Mayo Clinic Recap

By Andrea Scarpino 

The body—sick versus well. Normal versus abnormal. That’s how we tend to think, isn’t it?

But my Mayo Clinic doctors say I am perfectly healthy. Every test looks “normal,” my hormone levels fall within “normal” ranges—even my Thalassemia blood is normal-for-me. And yet, pain. Most months, sometimes month after month continuously, pain in my breasts. My diagnosis: cyclical mastalgia, at the “severe end of the spectrum.”

But the working theories of mastalgia all point to hormonal imbalance—and I don’t have that. My doctors say it’s clear my issues are “hormone mediated” but they are also clear they don’t know what that really means. “We’re working in a gray zone when we work with hormonal levels,” my breast clinic specialist said. And later, “We have no understanding of that yet.”

So, the best they have to offer me: continuous birth control for another three months, topical pain medication, diet change, and a course in mindfulness training. I’ll go back in June and we’ll re-evaluate.

Some frustrations: every doctor seems to want to try every course of treatment anew, under their own watchful eye. The fact that I’ve already tried continuous birth control and diet changes doesn’t matter—I didn’t try either with the advice of Mayo doctors.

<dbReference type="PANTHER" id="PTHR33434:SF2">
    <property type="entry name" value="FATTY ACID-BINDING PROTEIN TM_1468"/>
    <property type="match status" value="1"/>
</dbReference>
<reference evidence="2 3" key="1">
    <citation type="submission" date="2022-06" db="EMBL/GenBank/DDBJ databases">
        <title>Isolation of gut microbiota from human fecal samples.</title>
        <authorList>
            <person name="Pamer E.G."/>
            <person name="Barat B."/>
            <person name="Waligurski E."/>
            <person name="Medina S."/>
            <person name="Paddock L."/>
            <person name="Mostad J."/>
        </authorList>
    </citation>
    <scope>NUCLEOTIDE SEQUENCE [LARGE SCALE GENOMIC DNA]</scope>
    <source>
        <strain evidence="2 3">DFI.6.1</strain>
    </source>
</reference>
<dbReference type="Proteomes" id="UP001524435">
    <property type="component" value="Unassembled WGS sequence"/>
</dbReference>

And the “What’s another three months?” attitude. As in the gynecologist: “You’ve been in pain so long, what’s another three months?” Which says to me: you don’t know pain. And to which I replied, “Every doctor says ‘three months’ and it’s now been 20 years.’”

Some moments of loveliness: conversations—real, open, honest. After my first breast clinic meeting, I felt—well, crushed. I had hoped—despite myself—for a “Yes, we see this all the time and know just what to do.” And that didn’t happen—no one sees this all the time. No one has a ready cure. But my doctor called the next day and we talked—and she listened and we talked some more. No doctor has ever done that, spent an hour on the phone trying to help me understand her thinking, trying to understand my own. And at our exit appointment, again, her kind attention. Another hour of conversation.

And in the halls, a piano. People stopped randomly and played, sang songs. A woman with a guitar, a man playing jazz. And everyone I met—ultrasound technician, the woman who drew my blood—was kind, patient, treated me with concern. 

So there was loveliness within the frustration—or frustration within the loveliness. Like everything, I guess. And I know at least that I need to shift my thinking to pain management, acceptance of a chronic condition. I need to think about coping with this for another 20 years. Or longer—as long as I live. Which isn’t what I was hoping for, but seems to be the closest thing to an answer: normalcy within an abnormal condition. Wellness within pain. 

Poet and essayist Andrea Scarpino is a frequent contributor to POTB. You can visit her at:

www.andreascarpino.com